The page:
The biggest venture capitalists with the strongest reputations get the best founders at the best prices, and their names and reputations are hugely valuable to the companies they invest in, to the extent that people will (quite rationally) flat out give them stock in some cases in order to name-drop them or have them make a few phone calls. Meanwhile, others in venture capital play the game at a huge disadvantage, and on net get very poor returns, possibly negative returns. The good news for them is two-fold. One is that some of them will succeed, build a reputation, and be able to collect these reputational rents themselves. Two is that often they are investing other people’s money, which means that they can earn a fine living without having to get good returns.
The tragedy of all of this is that everyone gets caught in a meta-reputational meta-signaling trap that allocates resources extremely poorly and forces founders to focus solely on activities that can help them raise funds until the point where they have to get ready to approach the actual stock market, and thus need to build a real company. Deviating from this plan gets you punished on multiple meta-levels. The system as a whole does continue to be profitable, because it sucks in huge quantities of high-value human capital both in terms of founders and employees, pays everyone largely out of potential future profits, and hands them large amounts of money and powerful connections. Occasionally one of them build a highly profitable company, and much more often one of them proves that they have managed to hire high-quality human capital and sells that asset to Google or another similar company, since high-quality human capital employees are usually underpaid by orders of magnitude relative to their marginal productivity.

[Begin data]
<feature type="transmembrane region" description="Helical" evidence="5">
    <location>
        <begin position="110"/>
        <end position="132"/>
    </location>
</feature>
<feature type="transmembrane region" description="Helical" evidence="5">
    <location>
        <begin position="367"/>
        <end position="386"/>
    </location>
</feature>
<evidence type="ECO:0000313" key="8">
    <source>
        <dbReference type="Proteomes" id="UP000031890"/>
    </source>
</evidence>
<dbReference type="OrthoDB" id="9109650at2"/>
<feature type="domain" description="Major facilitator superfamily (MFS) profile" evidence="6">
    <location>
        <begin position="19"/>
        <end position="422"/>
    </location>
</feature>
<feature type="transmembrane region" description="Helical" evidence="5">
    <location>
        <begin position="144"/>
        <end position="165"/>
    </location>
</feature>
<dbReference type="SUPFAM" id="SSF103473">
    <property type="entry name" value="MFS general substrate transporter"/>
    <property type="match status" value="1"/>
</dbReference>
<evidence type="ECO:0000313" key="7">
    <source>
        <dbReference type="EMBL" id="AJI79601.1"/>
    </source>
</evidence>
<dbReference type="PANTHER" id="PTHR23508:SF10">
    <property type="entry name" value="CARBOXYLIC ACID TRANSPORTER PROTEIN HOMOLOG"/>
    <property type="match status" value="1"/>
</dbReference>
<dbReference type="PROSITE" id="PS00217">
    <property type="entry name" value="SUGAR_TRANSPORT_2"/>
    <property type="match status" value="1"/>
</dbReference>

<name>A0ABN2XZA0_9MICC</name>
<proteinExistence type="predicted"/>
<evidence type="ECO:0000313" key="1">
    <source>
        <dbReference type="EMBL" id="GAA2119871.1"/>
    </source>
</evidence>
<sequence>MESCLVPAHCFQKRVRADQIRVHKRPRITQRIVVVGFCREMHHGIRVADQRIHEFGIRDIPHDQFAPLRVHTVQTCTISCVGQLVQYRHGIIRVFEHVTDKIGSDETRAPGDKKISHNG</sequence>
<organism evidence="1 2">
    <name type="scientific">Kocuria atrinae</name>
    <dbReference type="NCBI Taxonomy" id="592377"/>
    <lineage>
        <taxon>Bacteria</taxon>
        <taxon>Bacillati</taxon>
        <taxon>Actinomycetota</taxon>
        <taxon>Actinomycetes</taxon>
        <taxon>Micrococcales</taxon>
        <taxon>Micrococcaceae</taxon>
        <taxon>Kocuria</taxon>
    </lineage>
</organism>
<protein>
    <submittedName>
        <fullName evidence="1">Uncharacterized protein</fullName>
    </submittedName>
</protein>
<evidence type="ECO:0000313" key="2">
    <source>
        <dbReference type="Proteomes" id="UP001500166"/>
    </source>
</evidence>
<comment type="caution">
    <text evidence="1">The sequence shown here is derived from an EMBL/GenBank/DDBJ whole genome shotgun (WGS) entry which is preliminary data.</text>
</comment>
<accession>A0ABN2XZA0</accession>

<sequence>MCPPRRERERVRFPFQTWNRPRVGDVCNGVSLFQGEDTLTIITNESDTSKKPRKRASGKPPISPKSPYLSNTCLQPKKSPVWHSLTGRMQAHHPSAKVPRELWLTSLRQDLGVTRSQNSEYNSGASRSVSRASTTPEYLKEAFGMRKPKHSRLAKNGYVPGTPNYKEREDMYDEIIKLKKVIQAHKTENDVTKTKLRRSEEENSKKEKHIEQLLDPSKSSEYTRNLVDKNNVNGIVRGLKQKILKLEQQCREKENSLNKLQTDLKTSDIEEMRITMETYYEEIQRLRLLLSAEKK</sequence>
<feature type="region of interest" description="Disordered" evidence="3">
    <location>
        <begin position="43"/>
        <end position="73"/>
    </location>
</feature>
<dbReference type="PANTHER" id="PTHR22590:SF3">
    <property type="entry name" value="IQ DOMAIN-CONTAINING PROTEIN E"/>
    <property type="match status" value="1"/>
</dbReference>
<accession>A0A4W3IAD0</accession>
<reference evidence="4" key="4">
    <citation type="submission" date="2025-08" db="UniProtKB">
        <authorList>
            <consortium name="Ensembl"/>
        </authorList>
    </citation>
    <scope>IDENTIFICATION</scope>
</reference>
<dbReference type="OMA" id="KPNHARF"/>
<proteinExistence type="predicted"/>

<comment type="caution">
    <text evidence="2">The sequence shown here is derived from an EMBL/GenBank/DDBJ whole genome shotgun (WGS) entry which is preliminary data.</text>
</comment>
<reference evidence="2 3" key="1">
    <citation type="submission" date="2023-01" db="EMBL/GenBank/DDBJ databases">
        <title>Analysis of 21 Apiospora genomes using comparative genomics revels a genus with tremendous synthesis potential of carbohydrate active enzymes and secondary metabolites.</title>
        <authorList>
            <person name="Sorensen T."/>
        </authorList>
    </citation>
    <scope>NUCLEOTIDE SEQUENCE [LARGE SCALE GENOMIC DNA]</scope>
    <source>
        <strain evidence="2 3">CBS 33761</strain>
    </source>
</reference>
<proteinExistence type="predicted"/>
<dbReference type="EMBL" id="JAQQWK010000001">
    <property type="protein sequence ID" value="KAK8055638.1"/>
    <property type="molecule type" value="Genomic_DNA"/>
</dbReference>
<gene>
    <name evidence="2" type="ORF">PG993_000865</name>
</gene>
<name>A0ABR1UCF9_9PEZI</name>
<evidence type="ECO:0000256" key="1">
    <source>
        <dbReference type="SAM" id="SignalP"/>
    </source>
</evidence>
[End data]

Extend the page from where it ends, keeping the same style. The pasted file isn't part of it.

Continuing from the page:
I wish I knew how to shift us away from this equilibrium and get us our flying cars, but for now, we are stuck with a hundred and thirty characters.